Re: Now Microsoft can sue Apple
GSMD   5/4/2014 12:05:48 PM
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There was a time when I held the US constitution and the US supreme court in the highest regard. The federalist paper was one of my favorite things to read back in high school. But after the gulf war, the US Supreme court seems to have take a turn for the worse. The balance has disapperead. I still like your constitution, just do not agree with the regressive interpretation of it.

The judicial process in the US is smoother and and takes less time. But the judgements of late leave a lot to be desired.  After all you are losing your fundamental rights by the day while we are gaining more by the day !

We just waived the death penalty for the people who assasinated our former Prime Minister. They may even be released since life imprisonment is only 25 years with good behaviour. The reason given by the court was that 10+ years on the death row is cruel and unusual punishment and the rights of the convicts were violated. You can look at similar cases in the US and judge for yourself.

We also got a whole lot of our western mountains designated as a protected area by the court. I could go on and on.

You tell me which court is more forward looking and in tune with the 21st century.

Wrt the patent law, this means the court is intellectually able to balance the interests of all parties and arrive at a reasonable judgement. It is not held hostage solely to the principles of commercial law. So yes with respect to patent and IP law our system is much better.

Maybe if you you retired your judges at 65, you may get a more forward thinking court. I frankly have no clue as to how your situation came about. I am dismayed that a standard bearer of judicial thought should deteriorate to these levels.

betajet
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CEO
Re: Now Microsoft can sue Apple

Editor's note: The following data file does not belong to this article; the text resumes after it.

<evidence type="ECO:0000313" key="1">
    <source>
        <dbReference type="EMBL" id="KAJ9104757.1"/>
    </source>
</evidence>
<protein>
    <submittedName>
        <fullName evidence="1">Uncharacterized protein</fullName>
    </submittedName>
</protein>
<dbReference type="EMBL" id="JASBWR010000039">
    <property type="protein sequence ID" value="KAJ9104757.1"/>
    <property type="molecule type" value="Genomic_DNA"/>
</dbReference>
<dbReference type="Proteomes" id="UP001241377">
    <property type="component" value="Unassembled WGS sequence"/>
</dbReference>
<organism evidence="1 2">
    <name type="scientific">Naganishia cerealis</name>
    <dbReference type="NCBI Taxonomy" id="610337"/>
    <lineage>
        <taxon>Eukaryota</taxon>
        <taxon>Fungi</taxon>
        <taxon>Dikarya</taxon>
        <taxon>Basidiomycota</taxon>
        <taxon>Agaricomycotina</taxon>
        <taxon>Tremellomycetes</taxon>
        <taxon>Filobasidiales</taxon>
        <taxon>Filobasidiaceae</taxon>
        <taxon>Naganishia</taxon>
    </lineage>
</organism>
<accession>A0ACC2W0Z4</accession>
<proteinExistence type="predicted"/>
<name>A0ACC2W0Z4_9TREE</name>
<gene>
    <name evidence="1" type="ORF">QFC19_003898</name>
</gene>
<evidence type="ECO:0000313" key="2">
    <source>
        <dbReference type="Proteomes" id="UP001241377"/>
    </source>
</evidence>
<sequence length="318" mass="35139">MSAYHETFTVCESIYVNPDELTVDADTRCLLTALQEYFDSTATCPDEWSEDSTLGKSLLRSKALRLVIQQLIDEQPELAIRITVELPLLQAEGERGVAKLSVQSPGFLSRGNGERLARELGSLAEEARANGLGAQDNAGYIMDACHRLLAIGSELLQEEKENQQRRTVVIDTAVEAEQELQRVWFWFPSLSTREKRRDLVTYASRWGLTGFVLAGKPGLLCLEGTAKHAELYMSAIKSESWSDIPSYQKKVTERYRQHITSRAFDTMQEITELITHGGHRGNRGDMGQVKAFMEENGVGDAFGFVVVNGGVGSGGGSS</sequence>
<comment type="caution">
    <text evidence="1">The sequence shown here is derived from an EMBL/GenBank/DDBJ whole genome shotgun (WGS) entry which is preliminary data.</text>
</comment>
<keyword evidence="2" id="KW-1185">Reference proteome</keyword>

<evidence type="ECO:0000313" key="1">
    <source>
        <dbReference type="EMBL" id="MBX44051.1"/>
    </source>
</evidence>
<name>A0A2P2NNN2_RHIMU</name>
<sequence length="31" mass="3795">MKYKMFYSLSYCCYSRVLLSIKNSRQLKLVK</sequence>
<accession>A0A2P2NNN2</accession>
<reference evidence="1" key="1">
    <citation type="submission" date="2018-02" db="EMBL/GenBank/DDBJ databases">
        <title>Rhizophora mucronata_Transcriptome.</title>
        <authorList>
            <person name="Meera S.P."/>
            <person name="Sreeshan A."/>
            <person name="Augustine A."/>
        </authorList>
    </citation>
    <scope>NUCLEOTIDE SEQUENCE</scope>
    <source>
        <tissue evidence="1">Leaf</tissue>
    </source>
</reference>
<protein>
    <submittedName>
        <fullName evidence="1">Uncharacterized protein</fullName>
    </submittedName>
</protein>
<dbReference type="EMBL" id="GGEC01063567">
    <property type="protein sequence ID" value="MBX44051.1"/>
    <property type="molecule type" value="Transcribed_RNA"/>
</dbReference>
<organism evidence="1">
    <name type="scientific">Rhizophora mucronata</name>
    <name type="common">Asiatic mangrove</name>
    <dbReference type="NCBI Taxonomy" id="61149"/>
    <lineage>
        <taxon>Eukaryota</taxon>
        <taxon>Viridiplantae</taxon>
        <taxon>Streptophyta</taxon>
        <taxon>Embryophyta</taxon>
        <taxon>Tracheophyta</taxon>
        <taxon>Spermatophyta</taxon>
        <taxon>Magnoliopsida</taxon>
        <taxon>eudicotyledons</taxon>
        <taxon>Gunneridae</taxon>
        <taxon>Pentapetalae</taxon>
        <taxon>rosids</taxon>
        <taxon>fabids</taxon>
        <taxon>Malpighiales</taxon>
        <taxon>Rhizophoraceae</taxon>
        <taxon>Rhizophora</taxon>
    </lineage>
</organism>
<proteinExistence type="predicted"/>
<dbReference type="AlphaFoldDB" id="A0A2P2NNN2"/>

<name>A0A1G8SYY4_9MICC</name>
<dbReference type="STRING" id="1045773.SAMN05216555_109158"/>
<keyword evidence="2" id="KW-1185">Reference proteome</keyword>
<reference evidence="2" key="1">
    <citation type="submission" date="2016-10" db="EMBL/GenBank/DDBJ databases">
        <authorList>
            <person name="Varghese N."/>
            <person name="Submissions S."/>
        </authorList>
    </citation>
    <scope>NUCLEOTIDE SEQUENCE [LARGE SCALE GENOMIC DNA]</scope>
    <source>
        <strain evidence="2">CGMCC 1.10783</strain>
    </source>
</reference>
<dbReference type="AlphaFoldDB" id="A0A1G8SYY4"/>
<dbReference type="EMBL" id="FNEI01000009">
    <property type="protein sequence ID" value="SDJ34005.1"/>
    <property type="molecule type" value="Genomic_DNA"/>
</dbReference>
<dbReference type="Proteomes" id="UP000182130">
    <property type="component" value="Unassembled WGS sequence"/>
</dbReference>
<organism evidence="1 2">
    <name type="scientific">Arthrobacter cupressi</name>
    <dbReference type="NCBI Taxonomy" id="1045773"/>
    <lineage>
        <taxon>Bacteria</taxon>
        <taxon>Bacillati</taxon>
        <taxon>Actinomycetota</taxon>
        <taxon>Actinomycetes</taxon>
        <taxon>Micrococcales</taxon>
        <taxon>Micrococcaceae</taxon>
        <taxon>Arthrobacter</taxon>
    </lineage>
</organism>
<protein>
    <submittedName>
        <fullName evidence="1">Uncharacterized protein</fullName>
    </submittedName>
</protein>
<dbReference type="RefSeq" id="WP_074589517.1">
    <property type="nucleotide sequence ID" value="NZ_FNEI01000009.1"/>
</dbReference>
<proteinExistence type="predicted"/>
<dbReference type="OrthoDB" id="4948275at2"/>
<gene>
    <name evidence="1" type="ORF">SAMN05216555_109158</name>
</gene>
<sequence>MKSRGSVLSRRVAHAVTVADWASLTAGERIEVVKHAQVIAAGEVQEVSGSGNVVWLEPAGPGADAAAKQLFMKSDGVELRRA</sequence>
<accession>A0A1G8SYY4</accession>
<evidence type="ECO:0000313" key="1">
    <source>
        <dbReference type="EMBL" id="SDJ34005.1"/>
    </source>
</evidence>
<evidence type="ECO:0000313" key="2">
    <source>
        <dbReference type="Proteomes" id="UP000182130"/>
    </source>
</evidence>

betajet   5/4/2014 2:14:59 PM
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GSMD wrote: Maybe if you you retired your judges at 65, you may get a more forward thinking court.  I frankly have no clue as to how your situation came about.

USA Supreme Court justices are nominated by the President of the USA and confirmed by the Senate.  To see how our situation came about, simply look at who was president when each justice was selected.  Presidents come and go, but Supreme Court justices can implement a president's policies for decades after.

Regarding age, the USA has seen many justices become more liberal the longer they've served.  I suspect that it's because decisions that seemed simple when they got started became more complex as they heard more cases and saw that the whole truth is rarely compatible with rigid thinking.

GSMD
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Re: Now Microsoft can sue Apple
GSMD   5/5/2014 1:06:29 AM
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I too would expect that Judges become more liberal/centrist as they age. Happens in India too (pro govt. judges become independent once appointed much to the cahgrin of the govt.)  but lately this does not seem to be happening in the US supreme court.  the centrist caucus is thinning. That is what puzzles me and I have been following the US supreme court for a  couple of decades now.

But the bigger concern (as far as this thread is concerned)  is with respect to patent law and technology law in general. Here the court seems to be a little at sea. At the risk of sounding ageist can a 70 year old really appreciate in his or her gut  how facebook or twitter changes the nature of social discourse and the norms of privacy ? I am pushing 50 and I myself am able to discern a tech disconnect with teenagers in the use of technology. If a hard core techie like me feels the disconnect and cannot fully relate to the younger generation, how on earth can a 70 + non-techie be reasonably expected to have a Solomon like wisdom in these matters ?

rick merritt
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Author
Re: Now Microsoft can sue Apple
rick merritt   5/4/2014 8:58:09 PM
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@GSMD: How can I get more information about India's Android variant?

GSMD
User Rank
Manager
Re: Now Microsoft can sue Apple
GSMD   5/5/2014 12:38:26 AM
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I am the project lead so I can give you all the details you want !